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As we all know, kung fu masters wear colourful silks, ninjas wear ninja costumes, and karateka wear a white gi, a coloured belt and no footwear. What does your average thug or mugger wear? Comfortable, perhaps fashionable clothing, something that won't draw too much attention. And of course some kind of trainers or boots or whatever. Let's think about this for a moment.

When threatened with violence, most people would consider removing their galoshes a flawed course of action, indeed to most people such a notion would completely fail to occur. This is sensible. For one thing, while man may have marched the terra firma discalced for countless aeons before nike came along, mother earth's skin aint as soft as once it was and no amount of aloe vera is going to help. We have paved gaia and must now accept the consequences of our actions.

So we aren't going to be taking our shoes off. But what does this mean in terms of our mad unarmed combat skills? Will this affect our kicking? Or our balance? In short yes and yes. And yes to a lot more questions that haven't been asked yet. The addition of footwear to a trained martial artist has a great many effects, which on first sight may seem to be negative. But let's ignore footwear for a moment and consider the effects of your everyday clothing...

The primary issue with 'normal' clothes is the sheer range of different characteristics. Some clothes are heavy, some light, some loose, tight, restrictive, noisy, prone to electrostatic buildup, expensive, hot - the list goes on and on. There are three approaches as I see it:

  • Choose clothes with care
  • Learn to fight in the clothes you typically wear
  • Avoid fighting when your clothes hinder you excessively

Of course, the third approach is always preferable, but a commitment to avoidance is not preparedness so let's consider the first option. Choosing your clothes is a no brainer - you want to wrap yourself in clothing similar to that in which you train. Gi trousers are usually baggy and unrestrictive (particularly around the crotch region) and so you should try to find these qualities in your normal trousers. (That's pants to you yanks. baggy pants in the british lexicon means something entirely too silly to consider.) Similarly, trousers should be light, but strong. These qualities can be pretty easy to come by for street wear but it may be a little harder to get a suit tailored this way - it would probably look a little odd.

For the upper body, again the same principles apply - you want unrestrictive, light and strong articles, preferably as few as possible. Don't go so much for the baggy stuff here, if anything you want to keep your arms clear, but if you must wear sleeves, try to wear something as light as possible, fairly close fitting and preferably in some way elasticated. Unfortunately here is where suits really suck. Suit shirts (particularly cheap ones) can often be very restrictive - they're just not designed for this stuff. Try and find one that's more comfortable with movement, or ask your tailor to help you find one that's less restrictive - you could say that you have sensitive skin and don't like restrictive clothes - you don't have to say "make me a shirt for kicking ass in". If you have to wear a suit jacket on top then so be it. Try and get one that you can take off quickly. Firstly it's much harder to fight whilst wearing it, secondly it could get ripped or alternatively, if you're not so fussed about the jacket then you could use it as a weapon (provided you have some clue as to what you're doing). If you have to wear a tie then get a clip-on one that you can quickly remove. As for women's clothing, skirts can be very restrictive, not just to kicking, but also to general stance and balance. Looser skirts or dresses are better, but you may not especially want to kick someone in the head if you're wearing a dress. Women's clothing is generally designed even more from a fashion perspective than men's clothing, and balancing practicality and style can be very difficult.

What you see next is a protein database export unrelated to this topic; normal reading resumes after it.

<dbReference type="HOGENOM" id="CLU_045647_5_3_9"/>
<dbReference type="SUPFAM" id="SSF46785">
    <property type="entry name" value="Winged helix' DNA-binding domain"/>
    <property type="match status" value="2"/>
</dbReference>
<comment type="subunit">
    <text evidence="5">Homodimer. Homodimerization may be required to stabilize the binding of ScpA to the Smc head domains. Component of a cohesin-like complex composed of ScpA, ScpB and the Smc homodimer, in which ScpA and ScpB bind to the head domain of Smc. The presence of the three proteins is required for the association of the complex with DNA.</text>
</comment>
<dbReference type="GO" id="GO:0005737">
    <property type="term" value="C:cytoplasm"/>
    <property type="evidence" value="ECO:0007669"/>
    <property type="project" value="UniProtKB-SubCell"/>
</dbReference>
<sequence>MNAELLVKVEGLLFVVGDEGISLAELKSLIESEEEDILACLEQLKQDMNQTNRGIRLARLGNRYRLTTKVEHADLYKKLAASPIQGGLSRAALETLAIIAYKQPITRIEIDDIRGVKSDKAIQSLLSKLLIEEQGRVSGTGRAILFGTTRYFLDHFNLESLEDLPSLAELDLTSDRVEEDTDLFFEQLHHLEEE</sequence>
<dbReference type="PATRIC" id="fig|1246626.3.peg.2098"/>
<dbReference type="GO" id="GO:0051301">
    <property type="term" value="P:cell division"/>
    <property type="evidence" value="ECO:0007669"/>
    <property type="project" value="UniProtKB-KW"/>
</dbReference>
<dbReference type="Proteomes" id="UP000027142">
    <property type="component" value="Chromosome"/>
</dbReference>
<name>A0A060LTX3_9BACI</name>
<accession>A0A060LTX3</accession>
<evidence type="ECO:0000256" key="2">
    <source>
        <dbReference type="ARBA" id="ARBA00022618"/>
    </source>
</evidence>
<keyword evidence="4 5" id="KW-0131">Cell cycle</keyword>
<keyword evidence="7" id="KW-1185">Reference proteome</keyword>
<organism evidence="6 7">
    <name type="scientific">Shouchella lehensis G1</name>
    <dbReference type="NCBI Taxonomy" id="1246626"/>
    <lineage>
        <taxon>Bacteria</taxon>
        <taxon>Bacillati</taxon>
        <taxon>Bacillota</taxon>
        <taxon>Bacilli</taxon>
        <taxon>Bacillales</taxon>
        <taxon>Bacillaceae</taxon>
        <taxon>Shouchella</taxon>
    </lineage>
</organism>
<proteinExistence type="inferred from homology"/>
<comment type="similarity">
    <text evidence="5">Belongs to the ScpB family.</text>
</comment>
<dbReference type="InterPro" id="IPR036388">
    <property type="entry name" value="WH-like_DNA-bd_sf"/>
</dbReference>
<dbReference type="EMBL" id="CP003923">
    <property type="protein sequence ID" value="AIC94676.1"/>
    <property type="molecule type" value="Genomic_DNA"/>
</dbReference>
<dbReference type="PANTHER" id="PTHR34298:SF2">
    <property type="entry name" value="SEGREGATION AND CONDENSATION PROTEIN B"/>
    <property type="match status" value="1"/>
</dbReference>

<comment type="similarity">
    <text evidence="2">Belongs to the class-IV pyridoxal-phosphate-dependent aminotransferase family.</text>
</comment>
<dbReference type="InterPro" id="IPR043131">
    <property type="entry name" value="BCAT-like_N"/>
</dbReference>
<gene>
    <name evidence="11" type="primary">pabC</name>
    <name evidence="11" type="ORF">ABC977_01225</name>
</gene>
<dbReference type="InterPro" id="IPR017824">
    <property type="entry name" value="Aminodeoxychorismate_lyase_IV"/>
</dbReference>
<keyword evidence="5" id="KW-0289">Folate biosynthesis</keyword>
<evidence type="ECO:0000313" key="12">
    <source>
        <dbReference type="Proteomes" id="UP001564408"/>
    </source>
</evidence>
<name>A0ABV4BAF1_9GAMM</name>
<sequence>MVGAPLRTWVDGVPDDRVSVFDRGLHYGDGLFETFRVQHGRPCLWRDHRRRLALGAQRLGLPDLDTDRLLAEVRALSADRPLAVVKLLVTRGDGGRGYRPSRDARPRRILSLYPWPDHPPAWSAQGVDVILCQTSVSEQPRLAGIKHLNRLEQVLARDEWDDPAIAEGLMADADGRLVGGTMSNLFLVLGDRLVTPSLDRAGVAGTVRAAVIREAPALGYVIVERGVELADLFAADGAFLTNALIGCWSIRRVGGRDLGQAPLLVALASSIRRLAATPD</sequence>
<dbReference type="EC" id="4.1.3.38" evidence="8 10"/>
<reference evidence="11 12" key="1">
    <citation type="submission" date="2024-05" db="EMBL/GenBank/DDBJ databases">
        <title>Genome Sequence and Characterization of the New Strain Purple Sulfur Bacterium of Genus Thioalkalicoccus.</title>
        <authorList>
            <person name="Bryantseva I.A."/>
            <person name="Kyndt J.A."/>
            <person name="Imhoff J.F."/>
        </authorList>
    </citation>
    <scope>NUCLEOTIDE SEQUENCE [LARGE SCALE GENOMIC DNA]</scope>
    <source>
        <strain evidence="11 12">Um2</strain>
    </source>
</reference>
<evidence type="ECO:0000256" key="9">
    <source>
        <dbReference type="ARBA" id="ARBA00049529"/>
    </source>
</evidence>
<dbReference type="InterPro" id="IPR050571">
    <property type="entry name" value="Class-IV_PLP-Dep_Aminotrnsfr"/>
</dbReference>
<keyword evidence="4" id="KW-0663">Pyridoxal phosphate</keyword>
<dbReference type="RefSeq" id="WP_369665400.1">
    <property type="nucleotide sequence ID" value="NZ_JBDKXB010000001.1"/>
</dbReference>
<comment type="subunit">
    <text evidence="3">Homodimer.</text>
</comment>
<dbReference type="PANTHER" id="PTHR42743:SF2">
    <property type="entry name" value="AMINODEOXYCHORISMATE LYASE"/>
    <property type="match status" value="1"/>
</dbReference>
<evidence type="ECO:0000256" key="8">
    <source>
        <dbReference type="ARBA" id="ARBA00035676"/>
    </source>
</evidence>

The second approach - learning to fight in the clothes you typically wear - is worthy of some attention. In short, my advice is to at the very least evaluate how a particular get-up affects your movements. If you have been able to choose your clothing as directed above then you will find your movements less restricted. You should try to see which moves in particular are more affected. For example, you will likely discover that kicking above waist height is impossible in suit trousers or jeans.

Evaluate your clothing for disadvantages, for example, ties or scarves can be used by your assailant against you. Many ensembles may be unsuitable for scrapping, but can be made 'fight-ready' via some simple modifications. For example, a loose suit jacket can be quickly slipped off the shoulders, a clip-on tie can be detatched easily, short skirts can be hiked up a bit to become a bit less restrictive (with a bit of luck your assailant may be temporarily distracted by this action... particularly if you're a man).

Most important of all is that your arms are relatively free. Whilst your legs are stronger, your arms and hands are your primary weapons and defence. It doesn't matter if you're a Karateka or a wrestler, you need your arms. Practice punches, blocks and locks (or whatever you're adept with). Identify weakened moves and either adjust your clothing or learn to use other techniques in their stead.